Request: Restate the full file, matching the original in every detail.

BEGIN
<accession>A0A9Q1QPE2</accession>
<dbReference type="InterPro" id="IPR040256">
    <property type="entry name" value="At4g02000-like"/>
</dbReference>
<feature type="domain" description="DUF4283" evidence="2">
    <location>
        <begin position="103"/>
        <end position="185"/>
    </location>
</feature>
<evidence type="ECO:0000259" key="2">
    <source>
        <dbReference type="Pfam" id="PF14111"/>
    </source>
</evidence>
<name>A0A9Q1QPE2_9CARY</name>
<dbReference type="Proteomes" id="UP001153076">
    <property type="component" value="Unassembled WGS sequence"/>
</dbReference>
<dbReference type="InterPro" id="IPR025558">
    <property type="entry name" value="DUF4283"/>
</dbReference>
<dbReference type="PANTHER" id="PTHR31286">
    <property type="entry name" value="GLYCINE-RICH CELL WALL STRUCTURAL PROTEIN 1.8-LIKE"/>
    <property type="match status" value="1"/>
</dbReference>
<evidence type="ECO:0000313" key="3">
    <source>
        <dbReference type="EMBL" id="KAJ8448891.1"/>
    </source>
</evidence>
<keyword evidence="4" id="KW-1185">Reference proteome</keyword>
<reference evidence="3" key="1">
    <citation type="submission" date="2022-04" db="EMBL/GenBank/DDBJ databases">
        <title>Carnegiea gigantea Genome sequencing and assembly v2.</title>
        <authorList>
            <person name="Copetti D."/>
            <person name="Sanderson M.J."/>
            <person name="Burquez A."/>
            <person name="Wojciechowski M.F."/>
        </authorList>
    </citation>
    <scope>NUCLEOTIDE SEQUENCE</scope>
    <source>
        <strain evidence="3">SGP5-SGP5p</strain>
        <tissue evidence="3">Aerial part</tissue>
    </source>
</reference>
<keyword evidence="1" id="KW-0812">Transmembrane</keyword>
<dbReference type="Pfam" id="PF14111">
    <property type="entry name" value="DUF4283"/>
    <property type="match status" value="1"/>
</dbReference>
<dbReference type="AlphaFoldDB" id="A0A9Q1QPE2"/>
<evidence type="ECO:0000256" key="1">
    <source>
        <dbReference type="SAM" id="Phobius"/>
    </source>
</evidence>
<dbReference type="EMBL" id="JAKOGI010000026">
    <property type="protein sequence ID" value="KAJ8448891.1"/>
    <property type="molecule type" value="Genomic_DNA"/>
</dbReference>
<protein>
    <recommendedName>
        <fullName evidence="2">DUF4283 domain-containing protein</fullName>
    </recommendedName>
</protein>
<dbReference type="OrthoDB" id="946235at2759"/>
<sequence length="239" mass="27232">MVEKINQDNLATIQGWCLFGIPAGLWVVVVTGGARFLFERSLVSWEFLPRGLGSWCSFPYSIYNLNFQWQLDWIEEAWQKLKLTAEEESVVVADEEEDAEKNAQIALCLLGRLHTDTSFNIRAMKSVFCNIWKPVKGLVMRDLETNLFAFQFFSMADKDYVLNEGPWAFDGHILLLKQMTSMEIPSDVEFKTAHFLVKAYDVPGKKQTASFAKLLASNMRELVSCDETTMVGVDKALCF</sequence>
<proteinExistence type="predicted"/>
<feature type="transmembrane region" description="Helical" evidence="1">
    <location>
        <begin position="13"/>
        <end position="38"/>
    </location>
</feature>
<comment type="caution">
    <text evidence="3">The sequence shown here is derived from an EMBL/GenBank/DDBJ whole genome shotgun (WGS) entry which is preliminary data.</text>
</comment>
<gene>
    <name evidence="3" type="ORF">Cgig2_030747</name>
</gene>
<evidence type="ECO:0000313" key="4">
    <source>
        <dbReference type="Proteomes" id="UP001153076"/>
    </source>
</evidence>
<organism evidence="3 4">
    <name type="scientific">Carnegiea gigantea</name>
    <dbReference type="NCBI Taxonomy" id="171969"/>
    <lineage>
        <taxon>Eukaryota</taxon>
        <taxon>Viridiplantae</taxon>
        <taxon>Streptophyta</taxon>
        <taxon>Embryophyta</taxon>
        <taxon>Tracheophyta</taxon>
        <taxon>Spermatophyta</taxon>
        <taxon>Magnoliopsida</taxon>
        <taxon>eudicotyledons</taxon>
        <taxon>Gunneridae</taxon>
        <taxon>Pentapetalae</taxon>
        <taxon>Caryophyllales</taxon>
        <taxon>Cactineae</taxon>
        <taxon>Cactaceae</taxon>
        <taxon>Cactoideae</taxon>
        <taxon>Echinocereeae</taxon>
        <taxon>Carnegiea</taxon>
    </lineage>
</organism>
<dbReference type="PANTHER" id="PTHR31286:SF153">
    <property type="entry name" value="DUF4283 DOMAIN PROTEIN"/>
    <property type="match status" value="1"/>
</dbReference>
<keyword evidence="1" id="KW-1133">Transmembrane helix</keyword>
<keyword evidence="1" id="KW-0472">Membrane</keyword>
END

<accession>A0A9Q1QPE2</accession>
<dbReference type="InterPro" id="IPR040256">
    <property type="entry name" value="At4g02000-like"/>
</dbReference>
<feature type="domain" description="DUF4283" evidence="2">
    <location>
        <begin position="103"/>
        <end position="185"/>
    </location>
</feature>
<evidence type="ECO:0000259" key="2">
    <source>
        <dbReference type="Pfam" id="PF14111"/>
    </source>
</evidence>
<name>A0A9Q1QPE2_9CARY</name>
<dbReference type="Proteomes" id="UP001153076">
    <property type="component" value="Unassembled WGS sequence"/>
</dbReference>
<dbReference type="InterPro" id="IPR025558">
    <property type="entry name" value="DUF4283"/>
</dbReference>
<dbReference type="PANTHER" id="PTHR31286">
    <property type="entry name" value="GLYCINE-RICH CELL WALL STRUCTURAL PROTEIN 1.8-LIKE"/>
    <property type="match status" value="1"/>
</dbReference>
<evidence type="ECO:0000313" key="3">
    <source>
        <dbReference type="EMBL" id="KAJ8448891.1"/>
    </source>
</evidence>
<keyword evidence="4" id="KW-1185">Reference proteome</keyword>
<reference evidence="3" key="1">
    <citation type="submission" date="2022-04" db="EMBL/GenBank/DDBJ databases">
        <title>Carnegiea gigantea Genome sequencing and assembly v2.</title>
        <authorList>
            <person name="Copetti D."/>
            <person name="Sanderson M.J."/>
            <person name="Burquez A."/>
            <person name="Wojciechowski M.F."/>
        </authorList>
    </citation>
    <scope>NUCLEOTIDE SEQUENCE</scope>
    <source>
        <strain evidence="3">SGP5-SGP5p</strain>
        <tissue evidence="3">Aerial part</tissue>
    </source>
</reference>
<keyword evidence="1" id="KW-0812">Transmembrane</keyword>
<dbReference type="Pfam" id="PF14111">
    <property type="entry name" value="DUF4283"/>
    <property type="match status" value="1"/>
</dbReference>
<dbReference type="AlphaFoldDB" id="A0A9Q1QPE2"/>
<evidence type="ECO:0000256" key="1">
    <source>
        <dbReference type="SAM" id="Phobius"/>
    </source>
</evidence>
<dbReference type="EMBL" id="JAKOGI010000026">
    <property type="protein sequence ID" value="KAJ8448891.1"/>
    <property type="molecule type" value="Genomic_DNA"/>
</dbReference>
<protein>
    <recommendedName>
        <fullName evidence="2">DUF4283 domain-containing protein</fullName>
    </recommendedName>
</protein>
<dbReference type="OrthoDB" id="946235at2759"/>
<sequence length="239" mass="27232">MVEKINQDNLATIQGWCLFGIPAGLWVVVVTGGARFLFERSLVSWEFLPRGLGSWCSFPYSIYNLNFQWQLDWIEEAWQKLKLTAEEESVVVADEEEDAEKNAQIALCLLGRLHTDTSFNIRAMKSVFCNIWKPVKGLVMRDLETNLFAFQFFSMADKDYVLNEGPWAFDGHILLLKQMTSMEIPSDVEFKTAHFLVKAYDVPGKKQTASFAKLLASNMRELVSCDETTMVGVDKALCF</sequence>
<proteinExistence type="predicted"/>
<feature type="transmembrane region" description="Helical" evidence="1">
    <location>
        <begin position="13"/>
        <end position="38"/>
    </location>
</feature>
<comment type="caution">
    <text evidence="3">The sequence shown here is derived from an EMBL/GenBank/DDBJ whole genome shotgun (WGS) entry which is preliminary data.</text>
</comment>
<gene>
    <name evidence="3" type="ORF">Cgig2_030747</name>
</gene>
<evidence type="ECO:0000313" key="4">
    <source>
        <dbReference type="Proteomes" id="UP001153076"/>
    </source>
</evidence>
<organism evidence="3 4">
    <name type="scientific">Carnegiea gigantea</name>
    <dbReference type="NCBI Taxonomy" id="171969"/>
    <lineage>
        <taxon>Eukaryota</taxon>
        <taxon>Viridiplantae</taxon>
        <taxon>Streptophyta</taxon>
        <taxon>Embryophyta</taxon>
        <taxon>Tracheophyta</taxon>
        <taxon>Spermatophyta</taxon>
        <taxon>Magnoliopsida</taxon>
        <taxon>eudicotyledons</taxon>
        <taxon>Gunneridae</taxon>
        <taxon>Pentapetalae</taxon>
        <taxon>Caryophyllales</taxon>
        <taxon>Cactineae</taxon>
        <taxon>Cactaceae</taxon>
        <taxon>Cactoideae</taxon>
        <taxon>Echinocereeae</taxon>
        <taxon>Carnegiea</taxon>
    </lineage>
</organism>
<dbReference type="PANTHER" id="PTHR31286:SF153">
    <property type="entry name" value="DUF4283 DOMAIN PROTEIN"/>
    <property type="match status" value="1"/>
</dbReference>
<keyword evidence="1" id="KW-1133">Transmembrane helix</keyword>
<keyword evidence="1" id="KW-0472">Membrane</keyword>